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Book Review: The Earth is Weeping, Peter Cozzens

A new investigation of Native American history attempts to set right some misleading old myths

Subtitled The Epic Story of the Indian Wars for the American West, The Earth is Weeping is indeed a weighty tome, clocking in at more than 500 dense pages of facts and analysis of the battles between the American armies and the Native American tribes in the latter half of the 19th century.

Peter Cozzens has written many books on American and Native American history already, and the author sees this sweeping overview in one respect as an answer to Dee Brown’s iconic 1970 book Bury My Heart at Wounded Knee.

Cozzens argues that that book, with its huge cultural significance, was far from balanced and lacked the subtlety and nuance needed to fully examine the Indian Wars from all sides. The Earth is Weeping is an attempt to do just that.

Massacres were committed, orders disobeyed, and battles won and lost; Cozzens’ meticulous prose brings it all to life

Cozzens argues coherently that while many atrocities were inflicted upon the tribes, it was not a cogent Washington policy to commit genocide on the Native Americans. Similarly, Cozzens is open and insightful about both the warring nature of the tribes, and the differences between tribes in different parts of the country. Many tribes viewed the white man’s government as protector against rival tribes, and there were even differences of attitude to the invaders within a single tribe.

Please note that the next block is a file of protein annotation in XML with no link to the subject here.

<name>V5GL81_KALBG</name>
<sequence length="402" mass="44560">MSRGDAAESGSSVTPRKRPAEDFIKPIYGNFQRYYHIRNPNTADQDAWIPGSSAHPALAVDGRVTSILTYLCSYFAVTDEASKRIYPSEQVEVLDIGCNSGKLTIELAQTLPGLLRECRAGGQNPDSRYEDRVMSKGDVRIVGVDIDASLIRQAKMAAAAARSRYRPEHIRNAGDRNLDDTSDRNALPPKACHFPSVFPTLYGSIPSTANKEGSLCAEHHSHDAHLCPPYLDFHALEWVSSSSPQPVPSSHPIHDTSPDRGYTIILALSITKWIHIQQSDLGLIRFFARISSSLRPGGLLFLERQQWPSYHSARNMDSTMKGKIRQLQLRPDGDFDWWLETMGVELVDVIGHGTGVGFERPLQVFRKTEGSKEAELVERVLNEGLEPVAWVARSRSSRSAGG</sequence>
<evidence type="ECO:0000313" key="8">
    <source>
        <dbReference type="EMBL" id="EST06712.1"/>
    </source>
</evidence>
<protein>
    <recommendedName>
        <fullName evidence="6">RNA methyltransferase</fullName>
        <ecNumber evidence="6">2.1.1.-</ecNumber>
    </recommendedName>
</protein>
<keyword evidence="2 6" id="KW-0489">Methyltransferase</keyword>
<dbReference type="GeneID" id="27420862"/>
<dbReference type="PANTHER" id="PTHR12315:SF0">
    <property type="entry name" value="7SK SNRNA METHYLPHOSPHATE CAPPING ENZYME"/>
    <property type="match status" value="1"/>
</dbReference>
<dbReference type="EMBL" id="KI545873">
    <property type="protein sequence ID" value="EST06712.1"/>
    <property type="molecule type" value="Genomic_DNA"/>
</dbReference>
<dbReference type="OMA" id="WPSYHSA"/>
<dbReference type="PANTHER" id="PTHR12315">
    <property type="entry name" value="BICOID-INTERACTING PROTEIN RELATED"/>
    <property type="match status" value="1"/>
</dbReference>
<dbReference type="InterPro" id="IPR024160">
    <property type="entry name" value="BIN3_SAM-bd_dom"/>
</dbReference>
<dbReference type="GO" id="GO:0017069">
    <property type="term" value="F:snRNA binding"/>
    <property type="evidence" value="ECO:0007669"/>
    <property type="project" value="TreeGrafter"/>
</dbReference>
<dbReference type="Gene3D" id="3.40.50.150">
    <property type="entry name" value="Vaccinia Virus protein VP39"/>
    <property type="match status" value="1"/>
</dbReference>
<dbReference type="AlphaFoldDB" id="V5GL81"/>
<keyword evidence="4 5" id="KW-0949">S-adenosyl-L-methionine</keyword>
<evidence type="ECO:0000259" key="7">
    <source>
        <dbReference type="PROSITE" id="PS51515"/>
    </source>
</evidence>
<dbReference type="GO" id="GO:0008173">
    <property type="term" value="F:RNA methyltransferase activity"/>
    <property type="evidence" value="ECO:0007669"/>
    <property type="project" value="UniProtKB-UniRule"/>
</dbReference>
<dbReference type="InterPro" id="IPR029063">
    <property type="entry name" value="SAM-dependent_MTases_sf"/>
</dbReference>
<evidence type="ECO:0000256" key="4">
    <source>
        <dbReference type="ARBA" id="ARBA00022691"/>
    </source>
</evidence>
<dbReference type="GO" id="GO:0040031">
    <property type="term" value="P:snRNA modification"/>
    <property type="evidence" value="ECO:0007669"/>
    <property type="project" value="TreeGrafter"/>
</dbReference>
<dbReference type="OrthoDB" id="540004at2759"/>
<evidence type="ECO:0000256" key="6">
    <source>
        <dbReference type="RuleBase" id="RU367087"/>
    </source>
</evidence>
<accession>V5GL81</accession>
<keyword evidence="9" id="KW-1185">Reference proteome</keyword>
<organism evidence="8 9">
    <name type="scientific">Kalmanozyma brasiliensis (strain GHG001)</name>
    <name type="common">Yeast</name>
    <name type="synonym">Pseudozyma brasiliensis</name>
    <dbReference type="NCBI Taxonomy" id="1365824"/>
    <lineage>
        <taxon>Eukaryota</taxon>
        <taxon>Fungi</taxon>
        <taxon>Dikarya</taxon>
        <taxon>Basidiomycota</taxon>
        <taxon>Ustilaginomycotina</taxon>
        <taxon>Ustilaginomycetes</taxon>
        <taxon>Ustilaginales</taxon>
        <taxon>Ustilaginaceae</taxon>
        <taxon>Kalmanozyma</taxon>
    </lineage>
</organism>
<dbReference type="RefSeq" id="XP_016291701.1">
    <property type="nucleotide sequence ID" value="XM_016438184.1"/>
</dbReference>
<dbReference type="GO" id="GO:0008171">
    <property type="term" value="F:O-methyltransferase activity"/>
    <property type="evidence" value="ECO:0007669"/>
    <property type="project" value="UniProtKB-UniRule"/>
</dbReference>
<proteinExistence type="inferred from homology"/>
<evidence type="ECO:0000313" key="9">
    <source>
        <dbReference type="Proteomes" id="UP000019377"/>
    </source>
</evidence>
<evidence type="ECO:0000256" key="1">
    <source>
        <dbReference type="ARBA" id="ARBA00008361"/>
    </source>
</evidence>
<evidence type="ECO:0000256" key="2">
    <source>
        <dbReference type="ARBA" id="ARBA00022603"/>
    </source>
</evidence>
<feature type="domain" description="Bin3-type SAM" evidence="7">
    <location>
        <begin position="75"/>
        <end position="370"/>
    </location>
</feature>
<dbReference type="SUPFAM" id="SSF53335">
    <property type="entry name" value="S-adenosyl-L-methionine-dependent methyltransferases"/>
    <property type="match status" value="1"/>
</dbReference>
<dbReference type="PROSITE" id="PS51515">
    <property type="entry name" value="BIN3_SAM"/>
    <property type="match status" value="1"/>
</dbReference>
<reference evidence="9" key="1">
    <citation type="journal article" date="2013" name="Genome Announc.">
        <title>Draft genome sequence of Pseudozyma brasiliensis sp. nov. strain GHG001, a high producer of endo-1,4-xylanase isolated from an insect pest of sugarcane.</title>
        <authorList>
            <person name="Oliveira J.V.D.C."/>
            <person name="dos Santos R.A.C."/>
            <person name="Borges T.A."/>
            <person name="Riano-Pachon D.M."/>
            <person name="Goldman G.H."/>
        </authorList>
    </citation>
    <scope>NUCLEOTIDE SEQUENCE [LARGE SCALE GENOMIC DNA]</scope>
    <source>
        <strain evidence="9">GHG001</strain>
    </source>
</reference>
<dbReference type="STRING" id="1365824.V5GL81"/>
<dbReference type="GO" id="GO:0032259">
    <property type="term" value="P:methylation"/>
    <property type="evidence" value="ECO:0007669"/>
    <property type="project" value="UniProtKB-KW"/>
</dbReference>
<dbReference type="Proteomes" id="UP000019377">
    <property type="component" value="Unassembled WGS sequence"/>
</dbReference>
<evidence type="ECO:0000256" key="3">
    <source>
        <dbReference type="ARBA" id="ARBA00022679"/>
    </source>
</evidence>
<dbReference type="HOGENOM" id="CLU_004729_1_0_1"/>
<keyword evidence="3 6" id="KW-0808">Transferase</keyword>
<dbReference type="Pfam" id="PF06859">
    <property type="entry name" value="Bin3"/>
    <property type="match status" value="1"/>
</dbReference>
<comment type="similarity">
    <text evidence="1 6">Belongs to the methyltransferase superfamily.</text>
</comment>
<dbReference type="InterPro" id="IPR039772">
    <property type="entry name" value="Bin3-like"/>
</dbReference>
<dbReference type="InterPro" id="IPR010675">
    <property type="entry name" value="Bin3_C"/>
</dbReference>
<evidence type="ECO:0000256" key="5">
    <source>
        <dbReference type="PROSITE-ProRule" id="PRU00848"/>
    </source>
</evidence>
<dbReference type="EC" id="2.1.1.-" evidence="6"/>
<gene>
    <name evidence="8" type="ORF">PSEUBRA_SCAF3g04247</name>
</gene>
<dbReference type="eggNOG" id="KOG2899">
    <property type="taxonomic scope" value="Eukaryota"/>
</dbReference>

Cozzens addresses all of this without histrionics, and while his prose is slightly workmanlike, it does build to a cumulative picture that packs a real punch. Massacres were committed, orders disobeyed, and battles won and lost – and Cozzens’ meticulous research and sourcing brings it all to life on the page.

While there was undoubtedly both good and bad behaviour on all sides, this overview does still build up to a depressing picture of a shameful period of American history. It is not a book that will send you away feeling good about humanity but it’s a deep and thoughtful approach to its difficult subject matter.

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The Earth is Weeping, Peter Cozzens, out now on hardback, Atlantic Books, £25.00

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